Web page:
Women who reported eating more saturated fat had a higher risk of some types of breast cancer, according to a large European study.
Researchers tracked more than 337,000 women from 10 European countries. After 12 years, those who initially reported consuming the most saturated fat (roughly 48 grams a day) had a 28 percent higher risk of ER+PR+ (estrogen receptor-positive, progesterone receptor-positive) breast cancer than those who reported consuming the least (about 15 grams a day).
Women who ate the most saturated fat also had a 29 percent higher risk of HER2- (human epidermal growth factor 2-neu-negative) but not the more-aggressive HER2+ breast cancer.
The most common types of breast cancer are ER+PR+ and HER2-. ER+PR+ tumors are linked to being overweight or taking hormones after menopause, and to other signs of greater lifetime exposure to estrogen.
In a second study, which tracked 88,800 U.S. nurses for 20 years, women who consumed the most animal fat (largely from meat) when they were young adults had an 18 percent higher risk of (pre- and post-menopausal) breast cancer.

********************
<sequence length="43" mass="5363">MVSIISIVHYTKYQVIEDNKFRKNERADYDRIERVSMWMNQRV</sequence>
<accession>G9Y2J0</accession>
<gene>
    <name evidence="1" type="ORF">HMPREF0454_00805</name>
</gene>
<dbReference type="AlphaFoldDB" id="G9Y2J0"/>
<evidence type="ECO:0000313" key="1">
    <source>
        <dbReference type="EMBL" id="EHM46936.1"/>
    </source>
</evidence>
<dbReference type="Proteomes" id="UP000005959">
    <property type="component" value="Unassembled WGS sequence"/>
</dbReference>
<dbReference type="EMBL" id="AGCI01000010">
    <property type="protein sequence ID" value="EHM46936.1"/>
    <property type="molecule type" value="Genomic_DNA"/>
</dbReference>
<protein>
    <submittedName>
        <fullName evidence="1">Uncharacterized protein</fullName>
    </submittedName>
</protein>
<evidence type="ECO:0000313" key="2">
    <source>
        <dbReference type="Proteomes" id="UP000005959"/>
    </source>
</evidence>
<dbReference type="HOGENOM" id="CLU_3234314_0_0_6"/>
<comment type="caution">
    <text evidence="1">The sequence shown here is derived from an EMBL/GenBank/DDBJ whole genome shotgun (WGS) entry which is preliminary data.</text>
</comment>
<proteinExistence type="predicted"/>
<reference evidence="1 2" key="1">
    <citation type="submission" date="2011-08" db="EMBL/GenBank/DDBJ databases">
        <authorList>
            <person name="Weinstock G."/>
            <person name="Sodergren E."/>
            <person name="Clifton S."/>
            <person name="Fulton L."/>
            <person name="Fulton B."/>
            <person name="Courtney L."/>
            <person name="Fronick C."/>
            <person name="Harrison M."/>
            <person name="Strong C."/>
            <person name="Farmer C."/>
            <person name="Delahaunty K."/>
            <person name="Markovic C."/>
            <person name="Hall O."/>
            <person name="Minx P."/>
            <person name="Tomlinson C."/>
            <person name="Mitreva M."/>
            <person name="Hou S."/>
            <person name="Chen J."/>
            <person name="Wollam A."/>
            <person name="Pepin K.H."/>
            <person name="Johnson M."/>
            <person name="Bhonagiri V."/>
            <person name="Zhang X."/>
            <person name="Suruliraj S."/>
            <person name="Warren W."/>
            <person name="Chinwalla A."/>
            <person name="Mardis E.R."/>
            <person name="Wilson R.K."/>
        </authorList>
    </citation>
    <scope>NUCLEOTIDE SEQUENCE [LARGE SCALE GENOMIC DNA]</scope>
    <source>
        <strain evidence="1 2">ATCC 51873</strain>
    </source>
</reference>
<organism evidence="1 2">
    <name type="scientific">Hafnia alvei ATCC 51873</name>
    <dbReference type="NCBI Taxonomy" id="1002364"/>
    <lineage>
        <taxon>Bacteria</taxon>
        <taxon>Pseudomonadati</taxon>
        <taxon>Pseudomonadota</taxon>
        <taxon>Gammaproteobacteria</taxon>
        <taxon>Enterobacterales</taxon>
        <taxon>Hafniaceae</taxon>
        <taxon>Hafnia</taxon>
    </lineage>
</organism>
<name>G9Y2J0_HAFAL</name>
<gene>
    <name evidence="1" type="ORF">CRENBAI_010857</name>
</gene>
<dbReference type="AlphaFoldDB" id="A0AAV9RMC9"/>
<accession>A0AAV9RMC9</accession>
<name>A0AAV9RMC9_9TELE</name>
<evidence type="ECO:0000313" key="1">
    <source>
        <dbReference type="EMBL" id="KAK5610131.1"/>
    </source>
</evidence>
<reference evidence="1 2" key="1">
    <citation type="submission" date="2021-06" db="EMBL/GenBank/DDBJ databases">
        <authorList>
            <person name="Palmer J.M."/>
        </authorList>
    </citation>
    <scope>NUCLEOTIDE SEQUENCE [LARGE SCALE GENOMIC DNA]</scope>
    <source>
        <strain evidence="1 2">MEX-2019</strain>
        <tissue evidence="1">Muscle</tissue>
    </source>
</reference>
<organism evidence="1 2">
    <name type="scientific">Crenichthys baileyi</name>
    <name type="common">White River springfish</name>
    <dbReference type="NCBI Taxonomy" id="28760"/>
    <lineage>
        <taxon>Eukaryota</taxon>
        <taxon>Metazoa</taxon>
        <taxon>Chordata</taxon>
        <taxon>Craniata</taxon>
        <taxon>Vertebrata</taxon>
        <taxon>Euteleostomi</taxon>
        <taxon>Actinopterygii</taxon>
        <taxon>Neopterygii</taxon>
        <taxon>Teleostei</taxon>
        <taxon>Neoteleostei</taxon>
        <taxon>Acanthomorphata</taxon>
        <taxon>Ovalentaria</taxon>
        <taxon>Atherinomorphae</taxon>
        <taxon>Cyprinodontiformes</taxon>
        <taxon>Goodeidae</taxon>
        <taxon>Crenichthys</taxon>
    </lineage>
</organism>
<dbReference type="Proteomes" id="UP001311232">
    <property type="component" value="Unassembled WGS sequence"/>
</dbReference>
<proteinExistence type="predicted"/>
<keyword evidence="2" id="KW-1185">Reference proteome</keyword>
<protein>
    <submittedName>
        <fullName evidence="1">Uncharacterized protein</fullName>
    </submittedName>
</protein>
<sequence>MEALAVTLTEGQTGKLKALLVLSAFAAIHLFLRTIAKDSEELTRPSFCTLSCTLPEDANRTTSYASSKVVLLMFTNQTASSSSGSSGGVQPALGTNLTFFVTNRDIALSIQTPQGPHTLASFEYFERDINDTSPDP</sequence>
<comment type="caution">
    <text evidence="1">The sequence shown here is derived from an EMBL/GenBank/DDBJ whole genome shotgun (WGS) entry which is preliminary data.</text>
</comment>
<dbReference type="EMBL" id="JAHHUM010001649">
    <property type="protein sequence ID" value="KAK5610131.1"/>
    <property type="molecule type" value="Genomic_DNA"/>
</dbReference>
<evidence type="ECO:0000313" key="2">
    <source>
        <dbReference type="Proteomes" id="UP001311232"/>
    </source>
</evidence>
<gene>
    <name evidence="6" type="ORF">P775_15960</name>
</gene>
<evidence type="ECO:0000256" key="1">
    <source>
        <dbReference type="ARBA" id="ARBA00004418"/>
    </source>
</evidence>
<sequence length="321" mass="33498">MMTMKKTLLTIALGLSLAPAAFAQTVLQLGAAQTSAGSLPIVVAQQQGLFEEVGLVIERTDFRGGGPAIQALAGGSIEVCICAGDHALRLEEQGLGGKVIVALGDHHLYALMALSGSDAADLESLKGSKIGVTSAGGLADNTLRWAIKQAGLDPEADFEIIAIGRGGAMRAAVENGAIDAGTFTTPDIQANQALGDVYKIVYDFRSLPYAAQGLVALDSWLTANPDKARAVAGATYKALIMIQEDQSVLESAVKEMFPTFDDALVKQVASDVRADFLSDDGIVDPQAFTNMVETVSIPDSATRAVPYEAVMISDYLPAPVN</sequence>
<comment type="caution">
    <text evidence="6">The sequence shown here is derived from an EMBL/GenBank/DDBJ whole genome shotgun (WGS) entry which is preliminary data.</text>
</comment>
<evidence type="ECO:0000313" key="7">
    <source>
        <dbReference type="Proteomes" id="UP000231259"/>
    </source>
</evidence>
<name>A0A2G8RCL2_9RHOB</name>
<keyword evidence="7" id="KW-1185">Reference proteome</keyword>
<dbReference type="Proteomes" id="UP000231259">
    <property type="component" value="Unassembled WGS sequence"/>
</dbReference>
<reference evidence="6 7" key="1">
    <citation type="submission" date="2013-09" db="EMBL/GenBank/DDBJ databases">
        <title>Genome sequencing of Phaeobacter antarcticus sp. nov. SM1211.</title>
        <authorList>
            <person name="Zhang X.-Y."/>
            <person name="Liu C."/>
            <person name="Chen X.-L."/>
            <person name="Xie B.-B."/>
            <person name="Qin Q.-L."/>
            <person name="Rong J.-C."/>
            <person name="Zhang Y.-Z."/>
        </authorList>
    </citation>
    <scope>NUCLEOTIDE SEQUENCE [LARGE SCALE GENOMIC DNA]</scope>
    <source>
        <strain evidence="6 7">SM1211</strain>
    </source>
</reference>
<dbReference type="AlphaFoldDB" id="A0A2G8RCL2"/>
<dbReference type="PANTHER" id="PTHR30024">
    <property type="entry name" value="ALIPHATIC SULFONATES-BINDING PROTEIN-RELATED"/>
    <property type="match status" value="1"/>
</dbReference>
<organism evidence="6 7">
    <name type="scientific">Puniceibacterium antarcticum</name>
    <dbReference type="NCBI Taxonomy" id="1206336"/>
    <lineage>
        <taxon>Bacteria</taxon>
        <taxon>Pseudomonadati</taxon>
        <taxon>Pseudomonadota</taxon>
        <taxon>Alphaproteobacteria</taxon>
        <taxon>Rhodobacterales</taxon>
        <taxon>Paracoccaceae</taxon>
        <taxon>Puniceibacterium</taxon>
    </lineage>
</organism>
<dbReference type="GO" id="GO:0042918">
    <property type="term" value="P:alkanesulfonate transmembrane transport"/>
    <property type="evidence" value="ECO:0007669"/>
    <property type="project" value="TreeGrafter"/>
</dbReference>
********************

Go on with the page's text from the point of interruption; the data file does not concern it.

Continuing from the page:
In 2006, a large randomized trial (the Women’s Health Initiative) found no lower risk of breast cancer in postmenopausal women who reported cutting their intake of all fats. However, the “lower-fat” group trimmed their daily saturated fat only slightly (by about 5 grams).
What to do: Limit your saturated fat to lower your risk of heart disease. Epidemiological studies that follow women for years can’t say whether that will also lower your breast cancer risk. Something different about women who eat more sat fat could explain their higher risk.
Sources: J. Natl. Cancer Inst. 106: dju068, 2014; Breast Cancer Treat. 145: 255, 2014.